Republican Congressman Compares U.S. Default To His Household Budget


Rep. Joe Barton (R-TX)

barton-300x200 Since the government shut down last week, Tea Party Republicans have been slowly turning their attention away from simply demanding the repeal or delay of Obamacare in order to reopen the government and toward a more sinister scheme: Taking the country’s borrowing power hostage unless Democrats meet their demands, which include a host of things not limited to the destruction of Obamacare and significant spending cuts.

On Monday, Rep. Joe Barton (R-TX) joined the fray of Republicans who have expressed little concern about potentially surpassing the country’s debt limit. Speaking on CNBC, Barton went beyond discussion of a “clean” funding bill and said that he wouldn’t even vote for a “so-called clean debt ceiling.” This means that he will not approve a bill to expand the United States’ borrowing power unless it also includes concessions to Republicans.

Should the United States run out of money to pay its bills, as we’re expect to do on October 17, Barton thinks the economy would be just fine. He argues for a flawed and widely doubted debt “prioritization” scheme — a Republican argument that they would be able to prioritize which bills get paid when failure to pass a debt ceiling bill means we can’t expand our borrowing power — by comparing the situation to his own household budget:

BARTON: Well, we have in my household budget some bills that have to be paid and some bills that only paid partially. I think paying interest on the debt has to be paid. I think paying social security payments have to be paid. I don’t think paying the secretary of energy’s travel expanses have to be paid 100 cents on the dollar. We’ve got more than enough cash flow, more than enough cash flow to pay interest on the public debt when it comes due and the House Republicans have passed a prioritization bill. This talk about default by the U.S. Treasury is nonsense. The president can be smart or the president can be stupid. And I would assume as smart as President Obama is when push comes to shove, he’ll be smart. So we are not going to default on the public debt. But that doesn’t mean that we have to pay every bill the day it comes in.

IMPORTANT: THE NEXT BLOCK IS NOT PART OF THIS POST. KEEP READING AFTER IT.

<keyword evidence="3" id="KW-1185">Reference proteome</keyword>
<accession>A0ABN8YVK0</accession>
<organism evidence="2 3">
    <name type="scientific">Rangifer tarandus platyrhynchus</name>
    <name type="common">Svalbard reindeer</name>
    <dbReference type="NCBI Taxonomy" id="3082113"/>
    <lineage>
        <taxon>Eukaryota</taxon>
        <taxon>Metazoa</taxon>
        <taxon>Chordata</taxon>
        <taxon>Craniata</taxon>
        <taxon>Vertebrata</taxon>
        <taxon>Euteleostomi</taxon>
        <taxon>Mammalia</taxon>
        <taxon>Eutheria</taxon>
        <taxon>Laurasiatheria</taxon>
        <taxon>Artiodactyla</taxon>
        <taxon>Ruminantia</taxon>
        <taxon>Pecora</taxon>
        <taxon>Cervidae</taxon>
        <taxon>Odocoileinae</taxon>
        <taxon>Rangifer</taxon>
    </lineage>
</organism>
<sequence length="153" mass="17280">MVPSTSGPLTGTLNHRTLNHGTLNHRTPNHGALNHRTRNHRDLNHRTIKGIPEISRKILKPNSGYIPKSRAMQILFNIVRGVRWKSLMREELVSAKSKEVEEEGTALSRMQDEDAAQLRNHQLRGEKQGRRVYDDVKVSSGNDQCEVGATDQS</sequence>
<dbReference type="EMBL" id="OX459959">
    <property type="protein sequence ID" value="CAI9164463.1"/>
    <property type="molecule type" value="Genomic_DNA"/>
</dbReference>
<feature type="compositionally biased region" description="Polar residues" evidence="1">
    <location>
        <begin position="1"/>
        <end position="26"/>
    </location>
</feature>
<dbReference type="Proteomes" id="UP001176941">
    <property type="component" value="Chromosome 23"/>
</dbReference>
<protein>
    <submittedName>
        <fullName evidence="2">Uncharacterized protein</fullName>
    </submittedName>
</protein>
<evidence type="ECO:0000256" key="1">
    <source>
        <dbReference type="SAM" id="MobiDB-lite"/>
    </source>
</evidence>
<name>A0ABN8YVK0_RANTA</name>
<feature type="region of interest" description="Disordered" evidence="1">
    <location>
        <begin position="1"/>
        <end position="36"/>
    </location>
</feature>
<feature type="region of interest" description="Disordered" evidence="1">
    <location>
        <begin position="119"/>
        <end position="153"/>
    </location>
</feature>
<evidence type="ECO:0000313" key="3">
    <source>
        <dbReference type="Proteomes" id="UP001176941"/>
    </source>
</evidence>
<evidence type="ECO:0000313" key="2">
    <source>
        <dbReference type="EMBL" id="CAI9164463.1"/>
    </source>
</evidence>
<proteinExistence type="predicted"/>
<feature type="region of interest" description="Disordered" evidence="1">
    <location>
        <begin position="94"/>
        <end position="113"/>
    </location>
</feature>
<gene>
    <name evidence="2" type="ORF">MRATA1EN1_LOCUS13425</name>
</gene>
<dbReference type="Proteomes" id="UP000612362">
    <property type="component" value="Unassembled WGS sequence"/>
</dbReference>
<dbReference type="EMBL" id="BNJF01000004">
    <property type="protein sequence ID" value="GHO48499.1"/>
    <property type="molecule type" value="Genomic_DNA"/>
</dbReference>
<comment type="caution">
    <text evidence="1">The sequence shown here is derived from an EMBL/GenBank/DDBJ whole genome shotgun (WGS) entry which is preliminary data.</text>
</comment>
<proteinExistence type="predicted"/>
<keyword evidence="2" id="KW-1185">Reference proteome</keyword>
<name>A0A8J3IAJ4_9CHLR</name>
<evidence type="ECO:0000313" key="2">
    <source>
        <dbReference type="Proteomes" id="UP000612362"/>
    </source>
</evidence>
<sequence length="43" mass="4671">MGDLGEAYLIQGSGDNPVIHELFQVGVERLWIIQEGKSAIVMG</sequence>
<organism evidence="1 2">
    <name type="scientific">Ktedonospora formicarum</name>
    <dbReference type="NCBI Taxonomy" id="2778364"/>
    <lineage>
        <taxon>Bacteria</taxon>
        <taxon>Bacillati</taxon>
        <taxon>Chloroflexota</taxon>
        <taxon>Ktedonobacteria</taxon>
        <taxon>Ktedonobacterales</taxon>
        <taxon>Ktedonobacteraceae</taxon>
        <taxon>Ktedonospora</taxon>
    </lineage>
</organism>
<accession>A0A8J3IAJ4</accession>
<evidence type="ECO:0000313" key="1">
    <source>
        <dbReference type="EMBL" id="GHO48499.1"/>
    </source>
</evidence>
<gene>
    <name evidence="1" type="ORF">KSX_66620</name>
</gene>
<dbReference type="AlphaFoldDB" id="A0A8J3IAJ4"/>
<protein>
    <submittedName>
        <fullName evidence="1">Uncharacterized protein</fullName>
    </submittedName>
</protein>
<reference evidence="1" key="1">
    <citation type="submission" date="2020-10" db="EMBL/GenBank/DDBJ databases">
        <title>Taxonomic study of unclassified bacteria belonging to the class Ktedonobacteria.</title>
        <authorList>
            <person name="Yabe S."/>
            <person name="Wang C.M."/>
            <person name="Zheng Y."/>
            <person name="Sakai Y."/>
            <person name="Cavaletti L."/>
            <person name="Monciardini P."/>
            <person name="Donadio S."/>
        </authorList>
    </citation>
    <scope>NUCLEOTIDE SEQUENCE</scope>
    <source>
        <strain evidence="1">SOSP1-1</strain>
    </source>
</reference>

On Sunday, Treasury Secretary Jack Lew said that the U.S. cannot prioritize debt payments, but Barton brushed that off as mere politics. When asked by the host if he thought Lew was lying, Barton said, “I’m not going to say anybody lying. I’m saying he’s playing politics when he says that.” Experts disagree with Barton, however, and say debt prioritization is “essentially impossible.”

On top of that, the Treasury department has warned that “brinksmanship” on the debt ceiling could be extremely hard on the economy, and that failing to expand the debt ceiling would be catastrophic, creating “a recession more severe than any seen since the Great Depression.”